Every spring, beautiful flowering bulbs emerge from the ground to brighten the landscape. People see the beauty of these flowers and want to grow them in their own yards. A wide variety of bulbs grow well in Georgia. Most are grown for their flowers and some for their foliage. They are grown as pot plants, in shrub borders, naturalistic plantings and in mass displays. The best time to plant the bulbs is in the fall. Spring and early summer flowering bulbs must be planted in the fall to develop a strong root system and satisfy the cold requirements. In Georgia, spring-flowering bulbs can be planted from October through late December in most areas.
The term "bulb" is used to refer to true bulbs and other bulb-like structures, such as corms, tubers, tuberous roots and stems, and rhizomes. The main function of these modified plant parts is to store food for the plant's survival during adverse weather conditions. The differences among these structures are important, since each is handled differently with respect to culture, propagation and care. A bulb is a specialized underground organ consisting of a short, fleshy, usually vertical stem axis (basal plate) bearing at the top a growing point or a flower bud enclosed by thick, fleshy scales. Daffodils and tulips are examples of true bugs. A corm is the swollen base of a stem axis enclosed by dry, scale-like leaves and has nodes and internodes. Examples include crocus and gladiolus. A tuber is a modified stem structure that develops on underground stems. Caladiums are tubers and so are potatoes. Sweet potatoes and dahlias are examples of tuberous roots, thickened underground roots. These structures have the same external and internal structure as normal roots. A rhizome is a specialized stem structure in which the main stem of the plant grows horizontally at or just below the soil surface. Iris and canna lilies are classified as rhizomes.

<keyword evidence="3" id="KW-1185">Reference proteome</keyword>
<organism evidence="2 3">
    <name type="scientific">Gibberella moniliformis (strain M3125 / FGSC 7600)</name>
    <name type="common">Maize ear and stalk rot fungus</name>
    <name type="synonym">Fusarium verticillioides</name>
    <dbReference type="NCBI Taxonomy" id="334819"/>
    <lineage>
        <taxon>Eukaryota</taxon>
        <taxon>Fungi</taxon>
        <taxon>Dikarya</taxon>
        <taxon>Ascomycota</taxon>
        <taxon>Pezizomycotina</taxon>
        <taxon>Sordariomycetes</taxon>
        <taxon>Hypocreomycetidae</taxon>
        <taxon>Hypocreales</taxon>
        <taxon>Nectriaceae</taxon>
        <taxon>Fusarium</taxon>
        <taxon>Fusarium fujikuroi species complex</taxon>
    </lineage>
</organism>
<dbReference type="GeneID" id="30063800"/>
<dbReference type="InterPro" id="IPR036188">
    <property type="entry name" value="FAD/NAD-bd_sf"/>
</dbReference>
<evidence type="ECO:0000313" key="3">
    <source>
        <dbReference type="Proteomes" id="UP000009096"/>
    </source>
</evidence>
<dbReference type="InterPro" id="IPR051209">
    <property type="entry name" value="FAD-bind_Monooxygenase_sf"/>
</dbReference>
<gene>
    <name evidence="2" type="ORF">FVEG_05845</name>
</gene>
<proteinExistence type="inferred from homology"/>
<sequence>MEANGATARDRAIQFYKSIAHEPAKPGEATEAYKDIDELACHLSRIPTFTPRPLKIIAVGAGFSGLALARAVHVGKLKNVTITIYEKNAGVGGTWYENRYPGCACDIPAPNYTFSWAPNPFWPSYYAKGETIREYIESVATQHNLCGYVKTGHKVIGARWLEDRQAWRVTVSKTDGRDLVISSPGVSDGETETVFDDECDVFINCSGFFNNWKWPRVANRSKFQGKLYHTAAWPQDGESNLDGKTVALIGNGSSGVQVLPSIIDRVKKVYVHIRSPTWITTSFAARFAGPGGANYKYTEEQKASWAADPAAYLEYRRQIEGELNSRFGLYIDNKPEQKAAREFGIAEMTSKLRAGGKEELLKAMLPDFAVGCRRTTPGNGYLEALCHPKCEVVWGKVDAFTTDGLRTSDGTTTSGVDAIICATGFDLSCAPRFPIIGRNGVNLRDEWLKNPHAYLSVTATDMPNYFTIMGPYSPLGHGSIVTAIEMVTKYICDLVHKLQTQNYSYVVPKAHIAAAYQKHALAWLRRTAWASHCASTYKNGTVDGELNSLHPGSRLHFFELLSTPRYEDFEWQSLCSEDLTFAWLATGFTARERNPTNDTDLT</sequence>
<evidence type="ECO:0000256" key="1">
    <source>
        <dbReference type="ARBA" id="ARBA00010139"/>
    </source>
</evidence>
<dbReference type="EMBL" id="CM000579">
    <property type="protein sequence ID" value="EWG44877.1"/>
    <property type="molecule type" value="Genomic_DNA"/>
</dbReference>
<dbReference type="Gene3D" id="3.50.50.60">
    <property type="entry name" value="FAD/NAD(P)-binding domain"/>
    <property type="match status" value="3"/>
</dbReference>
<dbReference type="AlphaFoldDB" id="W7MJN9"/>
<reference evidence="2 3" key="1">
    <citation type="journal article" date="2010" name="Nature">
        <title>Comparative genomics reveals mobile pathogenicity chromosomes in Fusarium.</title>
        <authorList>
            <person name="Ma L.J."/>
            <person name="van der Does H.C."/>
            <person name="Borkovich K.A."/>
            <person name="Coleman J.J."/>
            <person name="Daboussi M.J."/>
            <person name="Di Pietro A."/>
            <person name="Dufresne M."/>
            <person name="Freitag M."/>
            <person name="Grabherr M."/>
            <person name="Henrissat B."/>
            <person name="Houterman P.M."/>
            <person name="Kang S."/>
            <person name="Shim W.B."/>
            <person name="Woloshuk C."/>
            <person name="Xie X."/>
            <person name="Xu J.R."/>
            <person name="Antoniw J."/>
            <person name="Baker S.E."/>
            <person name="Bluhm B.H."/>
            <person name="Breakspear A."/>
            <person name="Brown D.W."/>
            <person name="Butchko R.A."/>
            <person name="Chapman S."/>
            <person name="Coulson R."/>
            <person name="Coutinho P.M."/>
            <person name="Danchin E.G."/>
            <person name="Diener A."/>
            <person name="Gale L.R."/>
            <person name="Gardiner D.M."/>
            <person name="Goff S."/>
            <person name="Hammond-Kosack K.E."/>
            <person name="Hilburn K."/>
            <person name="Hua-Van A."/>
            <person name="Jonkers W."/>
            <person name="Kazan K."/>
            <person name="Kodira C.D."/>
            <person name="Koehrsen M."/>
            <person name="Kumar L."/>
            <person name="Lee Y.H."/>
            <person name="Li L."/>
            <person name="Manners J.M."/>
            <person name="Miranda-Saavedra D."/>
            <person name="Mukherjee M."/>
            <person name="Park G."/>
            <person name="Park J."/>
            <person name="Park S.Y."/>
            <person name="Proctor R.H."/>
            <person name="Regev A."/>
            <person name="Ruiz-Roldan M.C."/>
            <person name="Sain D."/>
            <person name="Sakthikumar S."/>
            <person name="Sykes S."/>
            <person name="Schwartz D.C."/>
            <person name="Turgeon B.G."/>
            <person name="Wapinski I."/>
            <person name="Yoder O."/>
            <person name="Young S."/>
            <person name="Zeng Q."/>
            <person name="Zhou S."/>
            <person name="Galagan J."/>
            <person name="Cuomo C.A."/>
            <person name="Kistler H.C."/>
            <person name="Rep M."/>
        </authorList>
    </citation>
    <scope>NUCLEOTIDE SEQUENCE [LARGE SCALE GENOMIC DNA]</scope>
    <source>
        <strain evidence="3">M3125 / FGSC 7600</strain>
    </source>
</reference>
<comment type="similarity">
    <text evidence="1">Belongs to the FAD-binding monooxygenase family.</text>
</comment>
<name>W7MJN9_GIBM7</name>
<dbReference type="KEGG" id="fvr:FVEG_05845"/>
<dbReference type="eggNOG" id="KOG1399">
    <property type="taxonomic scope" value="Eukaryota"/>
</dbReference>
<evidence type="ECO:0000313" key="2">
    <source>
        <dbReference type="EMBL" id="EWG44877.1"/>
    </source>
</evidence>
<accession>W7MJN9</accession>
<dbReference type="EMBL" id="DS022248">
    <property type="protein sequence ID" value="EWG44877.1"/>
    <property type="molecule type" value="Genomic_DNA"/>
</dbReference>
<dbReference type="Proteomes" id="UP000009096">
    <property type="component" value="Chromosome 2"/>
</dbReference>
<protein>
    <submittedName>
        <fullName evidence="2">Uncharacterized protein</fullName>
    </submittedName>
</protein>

Most spring-flowering bulbs prefer light shade to full sunshine. The majority of bulbous plants are actually less particular about soil than many other cultivated plants. Most, however, prefer a moist, well-drained medium sandy loam that does not remain wet and sticky after heavy rain or dry out too quickly. Good drainage is essential. For soils with poor drainage or if the soil is too sandy or is heavy clay, use a soil amendment. Peat moss, bark, rotted sawdust, compost, perlite, vermiculite, coarse sand and many other materials have been used successfully. In the absence of a soil test, add 1 to 2 pounds of 5-10-10, 10-10-10, or 8-8-8 fertilizer per 100 square feet of bed space. Organic fertilizers such as bonemeal are often recommended for bulbs, but they are probably no better than inorganic sources used at the proper rates. Always buy from a reputable dealer. Bulbs should be firm and have unblemished skin, and avoid bulbs that are soft or look molded or discolored.
Planting depth and spacing are very important to the success of bulbs. A general rule of thumb for planting depth (from top to bulb to soil surface) is two to three times the greatest diameter for bulbs 2 inches or more in diameter and three to four times the greatest diameter for smaller bulbs. Spacing will vary from 1 to 2 inches to as much as several feet. When spacing bulbs, consider not only how much space each plant needs, but also how frequently it will be dug and divided. Also, consider the landscape effect. Avoid spotty or line-out arrangements. It is sometimes suggested that bulbs be broadcast over the area to be planted in order to achieve a naturalistic look; this is unadvisable, however, because dropping or throwing the bulbs may bruise or injure them. Plant the bulbs upright (rhizomes and tuberous roots are usually planted on their sides), and press the soil firmly around them. Water the beds thoroughly to help settle the soil.
Timothy Daly is the agricultural and natural resources extension Aagent with Gwinnett County Extension office. He can be contacted at 678-377-4010 or email@example.com.